Clearing up the confusion over the Gift Tax Law, updated for 2018
There are many confusing tax laws, but the one that seems to generate the most misunderstanding is the gift tax law.
Many are aware that gifts can be made up to $15,000 in 2018, (this amount is periodically adjusted for inflation) with no tax consequences – but beyond that it’s fuzzy. A client asked me if she would have to pay tax on a $100,000 gift her parents were planning to give her to buy a house. The answer is no.
Here’s the low-down on the gift tax law:
1. Anyone can make gifts of up to $15,000 (in 2018) to as many people as they choose without any tax implications. This gift is called an “annual exclusion gift”- meaning the gift is tax-free for the giver and the receiver.
In each following year, the donor can start all over again giving gifts up to the annual exclusion amount to as many people as they choose. The gift can be either cash or goods. The gift does not have to be to a family member, it can be to anyone the giver chooses. In addition, married couples can each give $15,000 a year, so your grandchild could receive $30,000 from you and your spouse in a given year.
2. If a donor exceeds the annual exclusion ($15,000 in 2018) to any one person, that is also a tax-free event – unless the gifts go over the generous lifetime estate and gift tax exemption of $11.18 million per person. A minor annoyance: Form 709 – United States Gift Tax Return – must be filed with that year’s tax return. But NO tax is due.
3. The recipient of said gifts (of any amount) does not pay tax on the money ever, at all.
If a gift tax return (Form 709) is required, it will be due on April 15 of the year following the year in which the gift was made.
Let’s step back and define what a gift is for IRS purposes: It’s something that is given and nothing is received in return. It is complete as a gift. Loans are not gifts.
What are some of the reasons people give gifts?
- They are generous and kind.
- They want to help a loved one with expenses such as a down payment on a house,
education costs, or a vacation.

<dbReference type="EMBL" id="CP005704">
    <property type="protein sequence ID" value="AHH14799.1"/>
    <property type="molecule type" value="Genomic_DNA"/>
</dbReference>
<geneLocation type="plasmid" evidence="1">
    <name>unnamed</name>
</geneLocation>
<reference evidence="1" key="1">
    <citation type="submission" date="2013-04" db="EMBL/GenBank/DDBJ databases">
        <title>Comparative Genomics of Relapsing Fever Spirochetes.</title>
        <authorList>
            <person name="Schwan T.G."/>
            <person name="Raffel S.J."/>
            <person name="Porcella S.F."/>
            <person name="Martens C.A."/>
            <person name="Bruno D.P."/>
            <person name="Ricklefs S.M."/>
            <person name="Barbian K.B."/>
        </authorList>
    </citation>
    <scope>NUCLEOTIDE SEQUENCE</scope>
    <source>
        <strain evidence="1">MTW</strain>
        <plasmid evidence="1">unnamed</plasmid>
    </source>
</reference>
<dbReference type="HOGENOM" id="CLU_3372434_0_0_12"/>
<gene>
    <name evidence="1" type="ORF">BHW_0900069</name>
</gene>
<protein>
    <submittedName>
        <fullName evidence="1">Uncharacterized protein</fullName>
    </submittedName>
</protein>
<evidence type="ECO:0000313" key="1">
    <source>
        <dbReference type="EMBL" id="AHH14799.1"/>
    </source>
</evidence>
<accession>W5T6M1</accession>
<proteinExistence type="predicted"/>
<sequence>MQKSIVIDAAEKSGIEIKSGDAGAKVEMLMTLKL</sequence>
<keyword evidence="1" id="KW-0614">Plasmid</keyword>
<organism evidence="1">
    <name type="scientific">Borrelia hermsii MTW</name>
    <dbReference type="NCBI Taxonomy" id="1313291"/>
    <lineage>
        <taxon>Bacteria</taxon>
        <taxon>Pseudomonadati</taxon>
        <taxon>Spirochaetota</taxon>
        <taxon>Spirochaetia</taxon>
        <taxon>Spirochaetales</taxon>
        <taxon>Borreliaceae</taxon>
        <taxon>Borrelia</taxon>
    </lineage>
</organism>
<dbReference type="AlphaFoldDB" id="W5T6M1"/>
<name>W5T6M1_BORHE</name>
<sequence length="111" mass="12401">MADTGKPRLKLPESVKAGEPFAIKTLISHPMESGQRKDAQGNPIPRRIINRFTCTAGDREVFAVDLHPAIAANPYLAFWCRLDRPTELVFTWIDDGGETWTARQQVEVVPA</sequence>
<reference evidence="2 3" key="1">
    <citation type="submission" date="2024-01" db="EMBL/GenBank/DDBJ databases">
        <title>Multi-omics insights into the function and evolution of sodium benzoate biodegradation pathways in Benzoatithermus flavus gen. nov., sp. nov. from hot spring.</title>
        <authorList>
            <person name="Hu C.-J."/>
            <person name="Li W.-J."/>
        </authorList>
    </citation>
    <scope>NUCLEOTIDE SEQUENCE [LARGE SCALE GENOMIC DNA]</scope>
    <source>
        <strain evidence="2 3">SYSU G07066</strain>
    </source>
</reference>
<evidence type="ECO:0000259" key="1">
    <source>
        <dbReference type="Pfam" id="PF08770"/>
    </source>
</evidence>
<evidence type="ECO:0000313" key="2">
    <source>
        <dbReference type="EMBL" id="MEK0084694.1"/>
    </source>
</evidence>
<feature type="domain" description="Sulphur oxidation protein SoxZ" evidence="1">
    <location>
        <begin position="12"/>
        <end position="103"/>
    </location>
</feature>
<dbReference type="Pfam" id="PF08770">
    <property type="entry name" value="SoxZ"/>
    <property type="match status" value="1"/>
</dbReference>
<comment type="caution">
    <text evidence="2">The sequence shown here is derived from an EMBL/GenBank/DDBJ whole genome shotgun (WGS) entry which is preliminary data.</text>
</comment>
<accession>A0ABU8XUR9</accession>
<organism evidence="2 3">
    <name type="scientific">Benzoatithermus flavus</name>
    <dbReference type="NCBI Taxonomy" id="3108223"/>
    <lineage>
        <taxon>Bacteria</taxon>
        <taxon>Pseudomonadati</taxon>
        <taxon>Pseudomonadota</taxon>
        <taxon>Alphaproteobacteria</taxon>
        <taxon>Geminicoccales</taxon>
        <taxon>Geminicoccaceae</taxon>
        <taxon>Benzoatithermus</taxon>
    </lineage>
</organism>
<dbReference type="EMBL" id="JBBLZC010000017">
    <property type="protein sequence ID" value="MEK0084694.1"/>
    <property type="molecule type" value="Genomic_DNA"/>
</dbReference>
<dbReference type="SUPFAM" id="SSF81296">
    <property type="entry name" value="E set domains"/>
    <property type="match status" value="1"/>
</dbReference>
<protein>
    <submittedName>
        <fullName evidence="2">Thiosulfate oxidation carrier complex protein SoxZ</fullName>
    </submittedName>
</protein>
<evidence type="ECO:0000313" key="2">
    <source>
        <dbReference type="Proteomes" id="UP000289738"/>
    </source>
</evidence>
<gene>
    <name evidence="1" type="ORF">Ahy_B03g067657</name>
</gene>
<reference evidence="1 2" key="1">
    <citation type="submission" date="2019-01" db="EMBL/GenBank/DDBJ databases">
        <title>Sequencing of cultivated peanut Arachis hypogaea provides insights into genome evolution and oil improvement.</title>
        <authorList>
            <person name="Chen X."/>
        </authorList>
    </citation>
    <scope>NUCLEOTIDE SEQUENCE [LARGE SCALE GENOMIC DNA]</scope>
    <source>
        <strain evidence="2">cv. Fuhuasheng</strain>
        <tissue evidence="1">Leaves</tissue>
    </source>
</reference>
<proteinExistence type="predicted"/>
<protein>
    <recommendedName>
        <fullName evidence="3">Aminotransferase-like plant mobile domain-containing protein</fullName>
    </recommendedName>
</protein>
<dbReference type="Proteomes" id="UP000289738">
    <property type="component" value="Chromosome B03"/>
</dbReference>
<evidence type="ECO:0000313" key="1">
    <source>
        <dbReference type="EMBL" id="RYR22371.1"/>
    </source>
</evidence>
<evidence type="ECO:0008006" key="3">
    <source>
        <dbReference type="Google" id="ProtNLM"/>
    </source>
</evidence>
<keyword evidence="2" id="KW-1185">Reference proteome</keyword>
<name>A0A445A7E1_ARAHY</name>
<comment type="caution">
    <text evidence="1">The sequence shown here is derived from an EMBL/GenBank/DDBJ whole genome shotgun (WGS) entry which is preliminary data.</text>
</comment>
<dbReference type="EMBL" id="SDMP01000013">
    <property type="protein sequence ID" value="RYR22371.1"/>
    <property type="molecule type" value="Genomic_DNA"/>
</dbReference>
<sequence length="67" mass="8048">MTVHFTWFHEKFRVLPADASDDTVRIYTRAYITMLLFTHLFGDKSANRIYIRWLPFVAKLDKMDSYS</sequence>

- They are very wealthy and want to reduce the size of their estate and therefore, estate taxes.
- They know they won’t spend all their money during their lifetime and want to
share it with their loved ones before they die.
1. You and your spouse decide to give $15,000 each to your four grown children for Christmas. The total gift amount is $120,000. No tax is due and no gift return is filed.
2. The Brown’s gives $200,000 to their daughter Sally, to assist in the purchase of her first home. A gift tax return (Form 709) for $170,000 ($200,000 – $15,000 x 2) would be filed with that year’s tax return. In subsequent years, any gifts the Browns’ give over the exclusion amount will be added to the $170,000.
How the estate and gift tax are tied together:
Let’s say the Brown’s, over their lifetime, gift $1,000,000 in gifts over the annual exclusion amount. When they die, the $1,000,000 will be subtracted from their lifetime estate and gift tax exemption – $11.8 x 2 = $22.36 million – $1 million = $21.36 million or $10.68 million each.
It’s obvious that very few but the most wealthy will exceed the estate and gift tax exemption, and in consequence few people pay estate or gift tax. This wasn’t always so. The basic exclusion amount (or applicable exclusion amount in years prior to 2011) was $1,500,000 (2004-2005), $2,000,000 (2006-2008), $3,500,000 (2009), $5,000,000 (2010-2011), $5,120,000 (2012), $5,250,000 (2013), $5,340,000 (2014), $5,430,000 (2015), $5,450,000 (2016), and $5,490,000 (2017).
Spousal gifts and portability
Spouses fall under different rules when it comes to gifting and estate or gift tax. The unlimited marital deduction allows you to gift any amount of money or property to your spouse without incurring either the federal gift tax or a state gift tax if you live in a state that imposes one.
In addition, in 2013, Congress passed the American Tax Relief Act of 2012 (“ATRA”). One of the key provisions of ATRA is to make permanent the portability of the applicable exclusion amount between spouses, which was enacted by Tax Relief, Unemployment Insurance Reauthorization, and Job Creation Act of 2010.
Portability allows the first spouse to die to transfer his/her unused estate tax applicable exclusion amount to the surviving spouse, who can then use it for his/her gift or estate tax purposes. The key is to be sure to file an estate tax return at the first spouse’s death to elect portability.
Gifts made directly for education or medical expenses qualify for exclusion.
Payments that you make on someone’s behalf for qualified tuition or medical expenses do not count towards the annual limit for gift tax purposes. This means that you can pay for a child’s tuition in the amount of let’s say $20,000 and if it is paid directly to the institution, you can still give that child $15,000 that year.
However, your payment(s) must be made directly to a qualifying educational organization or medical care provider in order to qualify for the exclusion.
In the case of 529 contributions, these gifts are considered part of the annual gift exclusion. So you can give $15,000 a year to a 529 plan (or you can also give 5 years in one year or $70,000 and use up 5 years of the exclusion amount). Note, these contributions are not made directly to an institution.
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